Aug 3, 2015
On July 29, a cop in Cincinnati was charged in the murder of Samuel DuBose ten days earlier. Just three months before, six cops in Baltimore were charged in the murder of Freddie Gray.
The cops in these two cities were only doing what thousands of cops had already done, killing a young black man. But in these two cases, they were charged, and almost immediately. And that was practically unheard of.
How many people are killed every year by cops? Four hundred? Six hundred? A thousand? No one knows because in the United States, this country that counts everything, there is no official count of this kind of murder, murder by cop – no place that tallies centrally all the killings by cops of civilians, nothing that requires local police departments to keep their own count.
Hardly a murdering cop is ever charged. Through newspaper accounts or court records, the Legal Defense Fund identified at least 2,000 black people killed by cops in the last seven years. Of those 2,000 cases, fewer than 30 cops were ever indicted for anything other than minor charges. Only two of them were convicted. Of those two, only one served any time in prison.
If it had not been for the young people of Baltimore who went out into the streets on the night of Freddie Gray’s funeral, he would not even have been another statistic, only another young black man killed. But what happened on the streets of Baltimore, and before that in Ferguson, Missouri, has put authorities on notice: people will have justice.
Of course, young black men are not the only ones killed – older black men are also killed, as are black women. So are whites, so are Hispanics. With few exceptions, all of those killed are poor. But out of all proportion to their numbers, those killed are young, black and male.
Undoubtedly, an important reason for these murders is the outright racism that exists in many police departments, and the deep racism of many cops. But that’s only the smallest part of the problem. These murders are the consequences of conscious policies carried out at the highest level of government, federal and state, for the past 40 years, policies aimed at confining large parts of the poor laboring population.
The whole working class, living through this period of one crisis after another, has suffered high rates of unemployment. But, as has always been the case, the worst of that unemployment rested on the black population – particularly after the big companies shut down their facilities in the big cities and towns, shipping production into the small towns and rural areas where few black people lived. The number of black unemployed rapidly increased – even while the Barack Obamas, the many other black politicians, and the layer of well-off black petty bourgeois and small bourgeois found their place in U.S. capitalist society.
The American state has responded to the growing army of the unemployed by throwing them in prison – under the pretext of a war on drugs.
With only four per cent of the world’s population, the U.S. has twenty-four per cent of the whole world’s prisoners. And then there are all the others – no longer in prison, but with a prison record. Certainly, there are many million poor whites and Hispanics among this number. But out of all proportion, prison defines the life of the black population. One third of all black males will spend time in prison – and in some big cities, the proportion is unthinkably worse. In Chicago, Barack Obama’s home and among the most racist of U.S. big cities, more than 55% of adult black males are either now in prison, have been or will be.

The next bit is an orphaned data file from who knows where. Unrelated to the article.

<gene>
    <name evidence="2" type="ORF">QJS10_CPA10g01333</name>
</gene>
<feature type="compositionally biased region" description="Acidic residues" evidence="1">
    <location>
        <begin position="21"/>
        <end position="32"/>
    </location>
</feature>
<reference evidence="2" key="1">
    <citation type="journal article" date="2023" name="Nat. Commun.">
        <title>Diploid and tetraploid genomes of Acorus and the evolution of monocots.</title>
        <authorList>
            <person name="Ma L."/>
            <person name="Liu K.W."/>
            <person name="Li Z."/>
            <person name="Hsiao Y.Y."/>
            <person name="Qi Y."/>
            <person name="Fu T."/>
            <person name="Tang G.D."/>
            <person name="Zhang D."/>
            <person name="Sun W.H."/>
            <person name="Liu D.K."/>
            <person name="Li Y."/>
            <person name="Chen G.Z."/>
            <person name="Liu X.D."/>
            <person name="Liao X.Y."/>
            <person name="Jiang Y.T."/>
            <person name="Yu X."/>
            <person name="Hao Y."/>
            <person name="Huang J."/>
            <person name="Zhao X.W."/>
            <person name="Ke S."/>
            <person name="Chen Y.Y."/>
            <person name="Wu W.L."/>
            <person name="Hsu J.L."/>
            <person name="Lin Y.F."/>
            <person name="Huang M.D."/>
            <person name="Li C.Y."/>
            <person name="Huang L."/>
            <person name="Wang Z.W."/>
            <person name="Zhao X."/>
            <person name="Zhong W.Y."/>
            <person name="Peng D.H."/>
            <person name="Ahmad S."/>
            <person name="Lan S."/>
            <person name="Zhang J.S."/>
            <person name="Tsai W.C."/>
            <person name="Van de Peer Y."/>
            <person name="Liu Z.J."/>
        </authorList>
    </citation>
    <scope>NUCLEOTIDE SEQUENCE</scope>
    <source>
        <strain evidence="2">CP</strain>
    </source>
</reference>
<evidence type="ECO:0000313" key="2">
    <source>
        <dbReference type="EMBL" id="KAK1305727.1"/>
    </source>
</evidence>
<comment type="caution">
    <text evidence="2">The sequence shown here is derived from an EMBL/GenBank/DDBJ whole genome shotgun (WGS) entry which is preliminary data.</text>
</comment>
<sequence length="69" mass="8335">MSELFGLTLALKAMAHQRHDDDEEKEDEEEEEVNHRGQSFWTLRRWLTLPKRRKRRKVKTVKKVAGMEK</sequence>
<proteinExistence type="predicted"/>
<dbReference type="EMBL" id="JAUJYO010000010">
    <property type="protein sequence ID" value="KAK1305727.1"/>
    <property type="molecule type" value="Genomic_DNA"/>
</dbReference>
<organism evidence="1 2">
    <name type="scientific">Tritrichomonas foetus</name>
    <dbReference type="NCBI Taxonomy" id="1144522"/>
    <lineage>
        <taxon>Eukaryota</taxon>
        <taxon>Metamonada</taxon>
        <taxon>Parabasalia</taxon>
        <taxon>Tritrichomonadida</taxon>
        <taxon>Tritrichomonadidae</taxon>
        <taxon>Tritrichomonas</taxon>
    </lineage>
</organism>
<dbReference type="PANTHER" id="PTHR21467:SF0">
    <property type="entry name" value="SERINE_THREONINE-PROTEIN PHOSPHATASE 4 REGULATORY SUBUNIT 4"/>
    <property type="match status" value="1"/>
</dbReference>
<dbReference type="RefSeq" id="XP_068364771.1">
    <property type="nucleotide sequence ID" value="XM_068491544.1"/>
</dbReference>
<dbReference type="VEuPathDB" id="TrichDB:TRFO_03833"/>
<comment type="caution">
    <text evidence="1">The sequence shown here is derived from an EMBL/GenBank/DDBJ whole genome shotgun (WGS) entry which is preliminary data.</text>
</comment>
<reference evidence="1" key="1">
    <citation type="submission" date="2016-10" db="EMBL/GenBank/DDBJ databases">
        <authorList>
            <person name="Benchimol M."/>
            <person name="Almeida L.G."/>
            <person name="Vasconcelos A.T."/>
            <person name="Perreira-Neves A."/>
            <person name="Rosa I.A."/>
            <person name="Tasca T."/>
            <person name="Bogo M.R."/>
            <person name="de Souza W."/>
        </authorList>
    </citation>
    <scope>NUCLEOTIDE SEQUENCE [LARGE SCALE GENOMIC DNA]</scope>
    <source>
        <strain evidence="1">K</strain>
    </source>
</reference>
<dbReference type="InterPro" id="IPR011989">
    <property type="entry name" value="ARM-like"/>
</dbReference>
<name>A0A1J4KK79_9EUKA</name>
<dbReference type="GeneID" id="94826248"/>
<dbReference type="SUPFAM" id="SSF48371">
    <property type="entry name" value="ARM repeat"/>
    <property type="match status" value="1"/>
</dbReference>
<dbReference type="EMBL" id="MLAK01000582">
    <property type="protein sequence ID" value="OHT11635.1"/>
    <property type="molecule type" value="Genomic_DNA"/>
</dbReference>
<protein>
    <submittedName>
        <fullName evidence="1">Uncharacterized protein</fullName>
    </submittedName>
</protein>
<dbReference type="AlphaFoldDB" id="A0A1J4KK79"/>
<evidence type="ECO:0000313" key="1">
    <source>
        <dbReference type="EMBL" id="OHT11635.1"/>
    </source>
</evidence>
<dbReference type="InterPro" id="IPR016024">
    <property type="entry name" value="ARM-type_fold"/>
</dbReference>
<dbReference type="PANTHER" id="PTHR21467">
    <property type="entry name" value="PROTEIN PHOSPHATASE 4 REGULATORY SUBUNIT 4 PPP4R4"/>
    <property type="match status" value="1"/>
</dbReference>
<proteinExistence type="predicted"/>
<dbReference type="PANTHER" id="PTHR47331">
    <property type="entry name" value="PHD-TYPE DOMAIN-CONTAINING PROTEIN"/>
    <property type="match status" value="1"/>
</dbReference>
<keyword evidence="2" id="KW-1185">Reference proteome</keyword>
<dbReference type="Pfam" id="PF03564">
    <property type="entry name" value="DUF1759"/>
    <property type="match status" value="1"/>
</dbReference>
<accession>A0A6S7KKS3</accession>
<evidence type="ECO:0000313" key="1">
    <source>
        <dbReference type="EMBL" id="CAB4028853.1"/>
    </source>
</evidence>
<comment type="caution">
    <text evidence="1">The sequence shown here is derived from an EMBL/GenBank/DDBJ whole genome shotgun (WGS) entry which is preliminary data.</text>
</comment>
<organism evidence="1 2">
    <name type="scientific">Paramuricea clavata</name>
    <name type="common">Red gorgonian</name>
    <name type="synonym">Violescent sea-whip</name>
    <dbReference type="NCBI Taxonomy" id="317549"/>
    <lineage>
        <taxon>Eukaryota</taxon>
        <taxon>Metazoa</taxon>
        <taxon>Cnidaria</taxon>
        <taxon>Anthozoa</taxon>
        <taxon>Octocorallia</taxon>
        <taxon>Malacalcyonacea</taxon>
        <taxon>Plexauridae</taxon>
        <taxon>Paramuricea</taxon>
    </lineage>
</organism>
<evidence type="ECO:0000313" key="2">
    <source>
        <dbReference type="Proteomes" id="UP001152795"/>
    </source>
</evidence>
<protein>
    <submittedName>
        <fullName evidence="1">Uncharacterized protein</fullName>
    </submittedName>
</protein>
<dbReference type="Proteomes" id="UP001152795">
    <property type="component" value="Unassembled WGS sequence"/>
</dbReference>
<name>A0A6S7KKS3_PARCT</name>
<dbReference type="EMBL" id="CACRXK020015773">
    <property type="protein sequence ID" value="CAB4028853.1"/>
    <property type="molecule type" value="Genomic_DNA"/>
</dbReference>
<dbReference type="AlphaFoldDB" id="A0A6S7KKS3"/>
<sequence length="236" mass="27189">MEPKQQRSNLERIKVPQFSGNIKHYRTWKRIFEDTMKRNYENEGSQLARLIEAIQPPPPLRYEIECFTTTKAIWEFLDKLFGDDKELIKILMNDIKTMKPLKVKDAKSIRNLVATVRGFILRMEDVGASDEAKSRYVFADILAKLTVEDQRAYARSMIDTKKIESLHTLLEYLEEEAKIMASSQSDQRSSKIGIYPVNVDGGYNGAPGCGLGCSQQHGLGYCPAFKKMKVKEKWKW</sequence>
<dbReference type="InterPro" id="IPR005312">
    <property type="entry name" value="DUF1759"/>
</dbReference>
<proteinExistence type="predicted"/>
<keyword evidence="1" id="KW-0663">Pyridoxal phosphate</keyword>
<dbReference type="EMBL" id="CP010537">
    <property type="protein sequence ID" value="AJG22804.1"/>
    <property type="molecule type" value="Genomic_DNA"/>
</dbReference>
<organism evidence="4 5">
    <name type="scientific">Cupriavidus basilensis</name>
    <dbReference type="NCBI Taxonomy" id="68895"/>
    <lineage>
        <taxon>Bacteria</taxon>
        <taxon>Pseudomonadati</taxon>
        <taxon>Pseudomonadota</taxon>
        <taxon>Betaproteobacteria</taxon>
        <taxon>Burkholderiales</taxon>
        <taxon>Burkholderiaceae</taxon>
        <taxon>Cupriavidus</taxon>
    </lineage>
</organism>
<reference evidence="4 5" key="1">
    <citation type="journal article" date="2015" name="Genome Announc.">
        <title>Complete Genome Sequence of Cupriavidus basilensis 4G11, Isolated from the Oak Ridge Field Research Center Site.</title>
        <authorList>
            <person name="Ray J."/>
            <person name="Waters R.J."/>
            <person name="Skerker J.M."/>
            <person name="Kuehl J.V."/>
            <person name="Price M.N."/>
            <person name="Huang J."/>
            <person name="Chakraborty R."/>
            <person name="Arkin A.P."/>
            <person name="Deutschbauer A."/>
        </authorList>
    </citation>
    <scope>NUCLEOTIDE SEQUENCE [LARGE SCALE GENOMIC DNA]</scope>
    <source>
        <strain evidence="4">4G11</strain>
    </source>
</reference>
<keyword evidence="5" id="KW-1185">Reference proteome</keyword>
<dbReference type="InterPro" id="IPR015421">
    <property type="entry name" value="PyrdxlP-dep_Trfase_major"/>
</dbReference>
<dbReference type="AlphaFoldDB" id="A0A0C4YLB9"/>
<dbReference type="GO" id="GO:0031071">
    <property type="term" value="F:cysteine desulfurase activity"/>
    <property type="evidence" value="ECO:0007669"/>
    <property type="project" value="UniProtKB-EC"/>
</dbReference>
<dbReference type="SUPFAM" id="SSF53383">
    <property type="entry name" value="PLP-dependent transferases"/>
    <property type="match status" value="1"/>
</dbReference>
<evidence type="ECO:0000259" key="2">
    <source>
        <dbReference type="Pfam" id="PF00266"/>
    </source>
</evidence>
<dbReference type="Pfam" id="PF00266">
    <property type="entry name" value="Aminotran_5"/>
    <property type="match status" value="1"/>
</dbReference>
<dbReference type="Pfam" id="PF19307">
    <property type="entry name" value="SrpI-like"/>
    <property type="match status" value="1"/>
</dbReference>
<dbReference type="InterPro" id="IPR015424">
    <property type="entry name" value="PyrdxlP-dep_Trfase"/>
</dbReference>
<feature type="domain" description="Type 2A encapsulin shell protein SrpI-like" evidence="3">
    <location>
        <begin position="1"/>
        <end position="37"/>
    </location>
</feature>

The very large majority of them went to prison the first time for a minor drug offense, even simple possession of marijuana. Whatever they were when they went into one of those hellholes, they aren’t the same when they come out. Quite a few turn to crime to survive. They couldn’t get a job before. Even less can they get one when they come out with a prison record. How else can they survive?
Effectively, a large proportion of the black population has been criminalized as the result of conscious policies carried out under every administration, going back to Richard Nixon, all the way up to Barack Obama. Some of the very worst legal changes were implemented by the Democratic administration of Bill Clinton.
The cops treat all young black males in the poor neighborhoods as criminals. They stop them day after day, search them, use whatever they find – or plant – to arrest them. And if someone resists, they may shoot them. The cops might be marked by racism, but they are simply implementing policies laid down from on high.
Many of those killed were unarmed. But we should be clear. A lot of those young men on the street are hard. They need to be to survive.
Many of those young people are fighters, but who do they fight today? Each other. And maybe workers who live near them. They are fighting against themselves and against their class.
But when there is a fight, when the working class begins to move, these young people have to be brought into that fight, made part of it. They know how to fight. The working class – first of all, black workers, but black, brown and white workers – can give all these hard young men something worth fighting for, no matter what their color.
They could fight against the capitalist class that puts every one of us, every part of the working class, in a kind of prison today.